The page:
In the interview with Rustavi 2 TV late on November 4 Alasania reiterated his allegations about link between the recent “campaign” against the MoD and country’s foreign policy course.
“Such a massive attack that has been carried out against the Ministry of Defense in recent days leaves no other option but to say that this is a campaign against the main driving force for achieving our Euro-Atlantic aspirations. That is why it is important to clarify all the details of this case; I will follow this case up to the end to find out where this order was coming from,” Alasania said.
“All the pro-western political forces, every citizen for whom these values are valuable should stand united like a fist,” he said.
Asked if that also applies to the UNM opposition party, Alasania responded: “Everyone for whom these values are important.”
“Very serious, important stage is starting for our country, which will become a watershed between those who stand on the European values and those who stand on the values which the Georgian people do not need.”
Asked if he has doubts in any of the cabinet member’s pro-western orientation, Alasania responded: “I have no such doubts about any of the minister.” But when asked specifically about the Prime Minister, Alasania said that he will be able to comment on this after the planned Wednesday’s meeting of the GD’s decision-making body, the political council.
Commenting on PM’s remarks accusing him of mishandling tenders, Alasania said: “Today I’ve seen a prosecutor rather than the Prime Minister in [Garibashvili] and it deepened my suspicions that all these events were planned for the purpose of staining image of the Defense Ministry.”
He also alleged that it was plotted to target him personally as well.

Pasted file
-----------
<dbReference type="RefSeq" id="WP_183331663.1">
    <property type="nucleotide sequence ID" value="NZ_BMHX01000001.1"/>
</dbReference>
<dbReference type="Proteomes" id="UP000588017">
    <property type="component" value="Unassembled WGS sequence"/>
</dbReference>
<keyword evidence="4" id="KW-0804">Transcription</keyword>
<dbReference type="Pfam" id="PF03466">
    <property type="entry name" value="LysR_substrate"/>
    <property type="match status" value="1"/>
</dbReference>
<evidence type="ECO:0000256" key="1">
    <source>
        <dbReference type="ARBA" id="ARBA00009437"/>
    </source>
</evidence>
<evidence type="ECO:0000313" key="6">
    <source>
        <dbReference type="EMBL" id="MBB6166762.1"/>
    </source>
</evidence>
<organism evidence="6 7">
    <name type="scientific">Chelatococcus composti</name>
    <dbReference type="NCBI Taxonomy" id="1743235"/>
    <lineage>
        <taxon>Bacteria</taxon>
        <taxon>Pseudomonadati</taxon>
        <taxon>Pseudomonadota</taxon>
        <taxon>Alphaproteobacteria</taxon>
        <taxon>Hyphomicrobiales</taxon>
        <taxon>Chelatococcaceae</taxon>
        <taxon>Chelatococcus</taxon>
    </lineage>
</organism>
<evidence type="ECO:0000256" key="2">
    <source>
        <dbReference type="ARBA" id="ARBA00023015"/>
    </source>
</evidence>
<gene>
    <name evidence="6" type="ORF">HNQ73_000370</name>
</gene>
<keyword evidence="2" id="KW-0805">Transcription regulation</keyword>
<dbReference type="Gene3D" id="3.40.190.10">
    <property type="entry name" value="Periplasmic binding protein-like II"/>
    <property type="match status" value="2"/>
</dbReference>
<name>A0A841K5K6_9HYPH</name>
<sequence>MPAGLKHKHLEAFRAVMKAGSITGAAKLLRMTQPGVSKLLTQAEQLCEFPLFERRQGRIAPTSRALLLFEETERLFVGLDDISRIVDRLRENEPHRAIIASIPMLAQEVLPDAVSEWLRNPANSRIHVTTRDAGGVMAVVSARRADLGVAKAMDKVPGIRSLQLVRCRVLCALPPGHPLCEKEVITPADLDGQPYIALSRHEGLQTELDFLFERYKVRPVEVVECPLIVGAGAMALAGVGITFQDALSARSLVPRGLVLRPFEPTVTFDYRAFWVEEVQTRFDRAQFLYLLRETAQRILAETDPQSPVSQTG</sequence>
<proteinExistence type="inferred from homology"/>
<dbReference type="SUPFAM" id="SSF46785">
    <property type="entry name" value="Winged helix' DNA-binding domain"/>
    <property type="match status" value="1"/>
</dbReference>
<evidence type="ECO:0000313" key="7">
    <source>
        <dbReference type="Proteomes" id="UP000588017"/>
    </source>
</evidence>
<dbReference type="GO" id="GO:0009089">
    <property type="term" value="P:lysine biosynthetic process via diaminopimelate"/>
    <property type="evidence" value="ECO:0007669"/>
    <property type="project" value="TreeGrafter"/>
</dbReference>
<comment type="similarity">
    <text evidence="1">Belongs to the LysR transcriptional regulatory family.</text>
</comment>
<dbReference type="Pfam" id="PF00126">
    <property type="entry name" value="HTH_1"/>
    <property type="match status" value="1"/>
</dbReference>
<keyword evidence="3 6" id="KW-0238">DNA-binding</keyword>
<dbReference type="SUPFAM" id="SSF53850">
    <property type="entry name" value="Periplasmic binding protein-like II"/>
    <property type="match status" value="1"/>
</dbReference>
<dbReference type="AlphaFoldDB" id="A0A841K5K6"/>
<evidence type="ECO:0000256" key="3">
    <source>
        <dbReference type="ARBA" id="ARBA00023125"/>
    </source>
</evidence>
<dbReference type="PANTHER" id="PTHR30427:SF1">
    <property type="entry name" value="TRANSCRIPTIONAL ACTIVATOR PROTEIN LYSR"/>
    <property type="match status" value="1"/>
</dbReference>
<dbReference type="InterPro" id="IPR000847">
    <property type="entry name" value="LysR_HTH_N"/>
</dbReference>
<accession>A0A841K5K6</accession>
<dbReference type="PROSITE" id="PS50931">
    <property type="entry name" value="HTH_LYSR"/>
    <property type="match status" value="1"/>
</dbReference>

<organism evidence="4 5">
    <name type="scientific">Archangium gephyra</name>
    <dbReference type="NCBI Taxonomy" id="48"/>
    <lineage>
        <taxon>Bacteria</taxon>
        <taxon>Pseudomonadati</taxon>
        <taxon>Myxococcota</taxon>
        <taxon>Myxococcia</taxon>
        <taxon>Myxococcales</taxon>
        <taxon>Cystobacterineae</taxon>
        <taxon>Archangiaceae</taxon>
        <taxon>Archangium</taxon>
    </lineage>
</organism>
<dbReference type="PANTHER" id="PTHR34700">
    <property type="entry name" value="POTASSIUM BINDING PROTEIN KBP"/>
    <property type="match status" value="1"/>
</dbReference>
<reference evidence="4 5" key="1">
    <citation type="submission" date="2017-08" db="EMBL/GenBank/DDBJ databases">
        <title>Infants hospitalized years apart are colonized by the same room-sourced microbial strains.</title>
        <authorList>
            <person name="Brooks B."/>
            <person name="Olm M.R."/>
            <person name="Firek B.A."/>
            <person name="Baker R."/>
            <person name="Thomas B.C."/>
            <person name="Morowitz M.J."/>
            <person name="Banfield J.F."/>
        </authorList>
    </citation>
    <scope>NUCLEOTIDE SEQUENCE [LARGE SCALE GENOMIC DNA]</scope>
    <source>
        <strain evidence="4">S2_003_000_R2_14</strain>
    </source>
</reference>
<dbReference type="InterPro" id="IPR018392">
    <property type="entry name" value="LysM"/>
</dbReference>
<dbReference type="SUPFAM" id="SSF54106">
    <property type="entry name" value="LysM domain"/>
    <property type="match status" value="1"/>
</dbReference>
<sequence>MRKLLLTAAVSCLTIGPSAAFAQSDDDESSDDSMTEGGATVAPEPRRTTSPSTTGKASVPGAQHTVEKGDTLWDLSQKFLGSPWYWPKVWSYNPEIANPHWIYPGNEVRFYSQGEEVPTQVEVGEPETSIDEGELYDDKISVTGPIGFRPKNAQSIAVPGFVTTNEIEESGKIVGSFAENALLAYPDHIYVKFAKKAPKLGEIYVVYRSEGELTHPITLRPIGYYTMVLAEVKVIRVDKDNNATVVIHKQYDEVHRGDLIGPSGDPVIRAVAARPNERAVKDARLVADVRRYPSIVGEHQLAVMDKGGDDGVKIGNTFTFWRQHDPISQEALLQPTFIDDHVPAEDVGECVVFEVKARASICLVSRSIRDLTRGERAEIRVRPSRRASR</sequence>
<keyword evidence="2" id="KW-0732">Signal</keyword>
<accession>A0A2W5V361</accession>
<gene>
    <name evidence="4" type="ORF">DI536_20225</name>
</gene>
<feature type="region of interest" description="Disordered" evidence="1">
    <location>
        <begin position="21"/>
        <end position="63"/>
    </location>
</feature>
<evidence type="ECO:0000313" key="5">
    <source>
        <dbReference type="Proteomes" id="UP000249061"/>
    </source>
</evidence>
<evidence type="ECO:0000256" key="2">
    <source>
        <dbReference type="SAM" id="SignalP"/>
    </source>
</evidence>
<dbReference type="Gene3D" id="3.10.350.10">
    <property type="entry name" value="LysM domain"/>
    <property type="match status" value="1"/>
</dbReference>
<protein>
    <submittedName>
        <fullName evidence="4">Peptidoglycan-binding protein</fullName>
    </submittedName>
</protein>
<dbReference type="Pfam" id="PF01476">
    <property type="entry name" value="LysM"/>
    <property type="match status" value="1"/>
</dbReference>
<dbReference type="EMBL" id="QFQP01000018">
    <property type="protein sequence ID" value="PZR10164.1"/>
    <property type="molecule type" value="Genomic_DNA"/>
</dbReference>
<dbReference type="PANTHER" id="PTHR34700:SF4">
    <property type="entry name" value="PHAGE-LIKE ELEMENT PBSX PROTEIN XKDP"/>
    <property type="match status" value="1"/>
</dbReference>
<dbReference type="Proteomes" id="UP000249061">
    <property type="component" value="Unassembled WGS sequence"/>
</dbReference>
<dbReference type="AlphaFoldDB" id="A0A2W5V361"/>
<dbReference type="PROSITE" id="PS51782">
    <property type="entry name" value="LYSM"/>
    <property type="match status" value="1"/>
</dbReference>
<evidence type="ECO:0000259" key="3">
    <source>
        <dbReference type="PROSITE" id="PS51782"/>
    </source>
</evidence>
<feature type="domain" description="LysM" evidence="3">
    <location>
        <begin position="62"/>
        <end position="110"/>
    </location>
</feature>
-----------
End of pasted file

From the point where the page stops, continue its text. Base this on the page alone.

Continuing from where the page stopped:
“I can say for sure that one of the reasons of this attack [on the Ministry of Defense] was an attempt to destroy potential political rival, but they will fail,” Alasania said. “I want to tell those who have planned it that there is no way to frighten me and to take Georgia away from the Euro-Atlantic course.”
He declined to say who specifically he thinks is behind of what he calls a deliberate “campaign” against him and the MoD.
“I will not answer to all the questions today. I am waiting for tomorrow’s meeting,” Alasania said referring to a meeting of GD’s political council on Wednesday.
Asked if he rules out that he too might also be arrested and charged, the ex-defense minister responded: “Of course I do not rule out anything.”
In the TV interview he also spoke about the next parliamentary elections, scheduled for 2016, and said that these elections “will be very different from the previous one,” held in 2012.
“During the previous elections everyone, political parties with different values, were united against the [Saakashvili] regime and the next elections will be about political groups united around values,” he said.
When asked about ex-PM Bidzina Ivanishvili, Alasania said that he is not in touch with him. Alasania then also said that “everyone should take note of what President Margvelashvili said” – referring to the President’s remarks that the country should be ruled by institutions and “not from backstage.”
Mindia Janelidze, 36, whom PM Garibashvili named as the next defense minister replacing Alasania, is not a political figure and is relatively little known to wider public.
Alasania said that Janelidze, who is currently secretary of the state security and crisis management council, is a “patriot” and expressed hope that he will continue reforms in the MoD. Janelidze was director of the counter-intelligence department at the Ministry of Interior since late 2012 when now PM Garibashvili held the post of the Interior Minister.